Friend angrily tosses his fork onto the table, which, for some reason, gets everyone all freaked out. Z-Dawg whispers to May that she needs to do something, so May announces that Connie’s right. She points out that Z-Dawg is a lab rat, not a servant. Big difference.

Connie retorts that the study’s over, so she should “Destroy it!” Everyone titters and says watermelon, watermelon, and strangely enough, we see there’s actually a plate of watermelon on the table. So maybe that’s what all those lines referred to. Connie tells them all to look at how Z “disrupts our community!” and May reassures her that it’s “almost over”. No such luck for those of us in the audience, however.

Another chick with Princess Leia hair complains about how mean it is to talk like that in front of Z. “It feels,” she adds. “It”? Hello, Ms. Kettle? There’s a Mr. Pot on the phone for you, something about being black?

Connie says, “Vote!” and some guy off-screen really shouts, “Yes! Vote!” Rock the vote!!

Vote-Taking Chick appears, and scans around the room as they all signal their bids, I mean votes. One girl signals her vote by rolling her eyes up in her head [!], Connie does her little slash of the throat, and May does a belly-dancer hand wave. One guy touches his nose, Carol Burnett tugs on her ear, another guy signals for a fast ball, and so on and so forth.

Meanwhile, another guy simply raises up his Bert-like unibrow [!] to signal his vote. Then, hilariously, we see two guys who actually have big perms [!], and this has to be the single gayest image I’ve seen in a long, long time.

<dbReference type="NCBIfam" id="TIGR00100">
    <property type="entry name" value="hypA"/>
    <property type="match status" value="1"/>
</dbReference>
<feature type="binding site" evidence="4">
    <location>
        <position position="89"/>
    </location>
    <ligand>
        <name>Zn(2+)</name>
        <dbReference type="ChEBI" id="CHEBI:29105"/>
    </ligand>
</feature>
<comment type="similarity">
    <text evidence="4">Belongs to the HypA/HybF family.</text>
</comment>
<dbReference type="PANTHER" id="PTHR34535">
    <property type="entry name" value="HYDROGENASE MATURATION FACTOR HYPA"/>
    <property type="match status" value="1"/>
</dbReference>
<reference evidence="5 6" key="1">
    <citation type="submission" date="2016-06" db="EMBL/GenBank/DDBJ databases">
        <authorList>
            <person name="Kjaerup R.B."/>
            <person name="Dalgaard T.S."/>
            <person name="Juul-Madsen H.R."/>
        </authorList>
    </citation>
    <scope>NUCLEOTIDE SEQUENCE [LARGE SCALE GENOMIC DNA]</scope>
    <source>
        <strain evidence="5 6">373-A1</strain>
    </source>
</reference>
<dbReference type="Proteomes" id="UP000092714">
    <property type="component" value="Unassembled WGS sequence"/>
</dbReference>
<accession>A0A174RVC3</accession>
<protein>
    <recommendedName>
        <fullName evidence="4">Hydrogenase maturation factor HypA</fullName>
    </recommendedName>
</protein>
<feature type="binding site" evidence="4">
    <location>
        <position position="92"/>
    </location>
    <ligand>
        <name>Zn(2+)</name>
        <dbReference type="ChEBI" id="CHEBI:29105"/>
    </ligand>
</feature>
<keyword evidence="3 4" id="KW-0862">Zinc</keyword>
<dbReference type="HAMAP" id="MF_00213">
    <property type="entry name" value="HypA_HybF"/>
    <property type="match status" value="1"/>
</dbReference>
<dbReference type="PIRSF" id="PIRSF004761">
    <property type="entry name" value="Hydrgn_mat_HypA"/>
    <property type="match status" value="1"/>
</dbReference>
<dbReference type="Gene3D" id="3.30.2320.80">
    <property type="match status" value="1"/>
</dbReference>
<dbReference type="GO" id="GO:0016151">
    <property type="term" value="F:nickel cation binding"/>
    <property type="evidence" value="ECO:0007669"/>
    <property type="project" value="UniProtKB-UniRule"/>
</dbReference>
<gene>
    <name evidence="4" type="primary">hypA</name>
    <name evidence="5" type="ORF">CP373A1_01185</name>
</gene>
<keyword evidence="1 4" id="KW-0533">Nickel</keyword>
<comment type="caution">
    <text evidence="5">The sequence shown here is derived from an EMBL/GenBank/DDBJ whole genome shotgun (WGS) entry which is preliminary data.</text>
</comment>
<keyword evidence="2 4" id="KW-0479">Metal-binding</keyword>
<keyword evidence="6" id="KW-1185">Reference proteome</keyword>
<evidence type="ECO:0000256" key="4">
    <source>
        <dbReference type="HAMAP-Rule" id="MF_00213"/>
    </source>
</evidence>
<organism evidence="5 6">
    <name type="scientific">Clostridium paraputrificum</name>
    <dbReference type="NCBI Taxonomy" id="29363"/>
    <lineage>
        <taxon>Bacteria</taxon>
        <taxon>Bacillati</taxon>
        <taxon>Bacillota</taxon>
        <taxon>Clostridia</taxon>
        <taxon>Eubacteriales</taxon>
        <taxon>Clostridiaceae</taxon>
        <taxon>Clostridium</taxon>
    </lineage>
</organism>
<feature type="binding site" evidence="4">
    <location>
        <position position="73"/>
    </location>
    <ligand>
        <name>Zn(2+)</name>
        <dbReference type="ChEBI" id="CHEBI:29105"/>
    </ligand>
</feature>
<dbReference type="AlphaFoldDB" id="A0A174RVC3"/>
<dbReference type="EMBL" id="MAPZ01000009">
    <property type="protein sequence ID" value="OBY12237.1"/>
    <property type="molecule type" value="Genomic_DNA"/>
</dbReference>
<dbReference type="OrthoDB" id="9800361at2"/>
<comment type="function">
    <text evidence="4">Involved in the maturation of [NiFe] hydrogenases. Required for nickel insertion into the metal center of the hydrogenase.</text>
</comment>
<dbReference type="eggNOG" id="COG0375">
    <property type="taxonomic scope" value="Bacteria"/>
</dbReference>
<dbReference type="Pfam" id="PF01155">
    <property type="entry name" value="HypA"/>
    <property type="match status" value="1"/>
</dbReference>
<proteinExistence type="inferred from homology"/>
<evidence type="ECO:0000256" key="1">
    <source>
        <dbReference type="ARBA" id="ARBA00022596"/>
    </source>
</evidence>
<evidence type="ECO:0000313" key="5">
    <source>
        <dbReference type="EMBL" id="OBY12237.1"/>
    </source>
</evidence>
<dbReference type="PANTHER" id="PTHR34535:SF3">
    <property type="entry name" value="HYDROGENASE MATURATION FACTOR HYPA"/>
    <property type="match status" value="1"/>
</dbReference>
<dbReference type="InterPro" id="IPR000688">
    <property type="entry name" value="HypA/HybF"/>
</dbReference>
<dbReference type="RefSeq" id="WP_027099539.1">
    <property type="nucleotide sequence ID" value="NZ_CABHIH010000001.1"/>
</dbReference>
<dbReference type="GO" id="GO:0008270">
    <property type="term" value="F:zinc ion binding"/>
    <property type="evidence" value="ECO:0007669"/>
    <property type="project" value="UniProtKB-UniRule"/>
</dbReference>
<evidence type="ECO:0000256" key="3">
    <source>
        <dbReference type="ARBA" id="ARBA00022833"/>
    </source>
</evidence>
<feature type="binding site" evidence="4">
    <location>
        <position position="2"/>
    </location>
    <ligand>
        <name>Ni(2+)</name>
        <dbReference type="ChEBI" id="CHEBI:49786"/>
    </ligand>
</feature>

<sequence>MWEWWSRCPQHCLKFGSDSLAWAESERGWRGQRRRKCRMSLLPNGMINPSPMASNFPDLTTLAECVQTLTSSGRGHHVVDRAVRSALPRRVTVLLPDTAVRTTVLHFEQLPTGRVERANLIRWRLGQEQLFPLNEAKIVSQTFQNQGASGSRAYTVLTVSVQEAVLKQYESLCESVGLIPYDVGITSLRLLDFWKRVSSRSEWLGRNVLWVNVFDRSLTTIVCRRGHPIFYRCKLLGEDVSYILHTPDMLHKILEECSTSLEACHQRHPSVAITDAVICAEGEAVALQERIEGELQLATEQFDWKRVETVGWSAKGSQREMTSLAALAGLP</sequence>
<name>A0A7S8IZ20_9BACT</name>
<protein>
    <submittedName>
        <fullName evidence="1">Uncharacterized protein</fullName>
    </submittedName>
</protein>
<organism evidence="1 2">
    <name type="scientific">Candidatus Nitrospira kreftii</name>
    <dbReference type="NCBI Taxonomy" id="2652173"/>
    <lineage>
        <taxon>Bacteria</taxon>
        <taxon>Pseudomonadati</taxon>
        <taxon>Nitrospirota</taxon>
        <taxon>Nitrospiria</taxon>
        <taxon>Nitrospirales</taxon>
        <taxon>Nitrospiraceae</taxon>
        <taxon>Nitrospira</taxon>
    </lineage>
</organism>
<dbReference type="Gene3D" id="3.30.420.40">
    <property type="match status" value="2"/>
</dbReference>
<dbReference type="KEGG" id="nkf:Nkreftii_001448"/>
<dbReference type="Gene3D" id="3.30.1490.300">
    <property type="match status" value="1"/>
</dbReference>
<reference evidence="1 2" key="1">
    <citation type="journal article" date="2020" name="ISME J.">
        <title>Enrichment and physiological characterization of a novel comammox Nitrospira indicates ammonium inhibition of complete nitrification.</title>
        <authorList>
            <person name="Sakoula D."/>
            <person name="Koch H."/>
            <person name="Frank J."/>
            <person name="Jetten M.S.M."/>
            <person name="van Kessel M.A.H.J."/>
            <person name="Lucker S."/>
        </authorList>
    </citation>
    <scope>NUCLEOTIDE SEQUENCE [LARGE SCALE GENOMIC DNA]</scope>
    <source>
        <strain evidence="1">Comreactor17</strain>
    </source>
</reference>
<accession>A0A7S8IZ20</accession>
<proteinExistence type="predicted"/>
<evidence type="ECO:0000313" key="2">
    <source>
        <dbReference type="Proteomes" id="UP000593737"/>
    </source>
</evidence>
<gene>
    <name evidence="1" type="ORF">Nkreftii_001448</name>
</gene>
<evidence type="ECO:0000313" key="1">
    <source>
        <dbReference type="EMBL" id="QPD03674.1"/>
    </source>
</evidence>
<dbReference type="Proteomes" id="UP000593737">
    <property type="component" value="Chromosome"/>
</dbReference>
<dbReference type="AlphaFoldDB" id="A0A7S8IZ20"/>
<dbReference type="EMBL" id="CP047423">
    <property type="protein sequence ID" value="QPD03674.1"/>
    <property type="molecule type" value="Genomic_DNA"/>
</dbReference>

Zardoz (1974) (part 7 of 15)

Men on Film give Zardoz two snaps up!

Vote-Taking Chick announces that “May has been given seven days to complete her study. Then Zed will be terminated.” What the heck? Now when did “seven days” enter into this?

After the vote, Avalow, the first Topless Chick, stands up and starts singing [!] a single note. I have absolutely no idea why she’s doing this, and just to prepare you all, this is about the point where the movie parts company with all notions of logical motivations.

Avalow spreads her arms apart and says, “The monster is a mirror.” At this, everyone stands [?]. “And when we look at him, we look into our own hidden faces!” Wow!

For no reason, they all stretch their hands out in front of them. “Meditate on this at Second Level,” Avalow says, and then they all start wiggling their fingers around like the Terror from the Year 5000.

Zardoz (1974) (part 7 of 15)

“Let’s do the Time Warp again!”

Friend, for utterly no reason, decides to drop his arms and sit back down. “No,” he whimpers, “I will, I will not go to Second Level!” I will not go to my room! And you can’t make me!

He continues to resist, so they all point their outstretched, wiggly fingers at him [?]. He continues to shout, “No!” and whines, “I will not be one mind with you!” Hmm. If there’s actually one mind among all the residents of the Vortex, who’s using it today?

He moans that he knows what May wants with Zed. Meanwhile, they all lean in with their eyes bugged out. Friend then yells, “The Vortex is an obscenity!” He then speaks for John Boorman when he cries out, “I hate all women! Birth! Fertility! Superstition!”

May tells him he’s “beyond redemption.” Then they all start to shout that he’s a “Renegade! Renegade!” Unfortunately, they don’t mean it in that cool, Lorenzo Lamas way. Connie says he “must be cast out!” Friend’s eyes roll up into his head. They all chant, “Renegade! Cast him out! Renegade!” The jig is up! The news is out! They’ve finally found me!

They keep yelling “Renegade!” as the choral singing reaches a fevered pitch. Finally, Friend collapses to the table and drops his ring. Now that that danger, or whatever the hell that was, has passed, the Eternals quietly lower their hands. Z-Dawg strolls on over to lift Friend’s head up, then drops it down with a thud. Yep, I’d say he’s dead.

Zardoz (1974) (part 7 of 15)

“Ohhh God, how long is this movie?”

So, let’s see how much of this I understand. The monster is a mirror, so they all had to go to Second Level. However, Friend, for no reason that will ever be explained, decided not to go to Second Level with them. So, they killed him. Make sense? No? Good. Then it’s not just me.

Multi-Part Article: Zardoz (1974)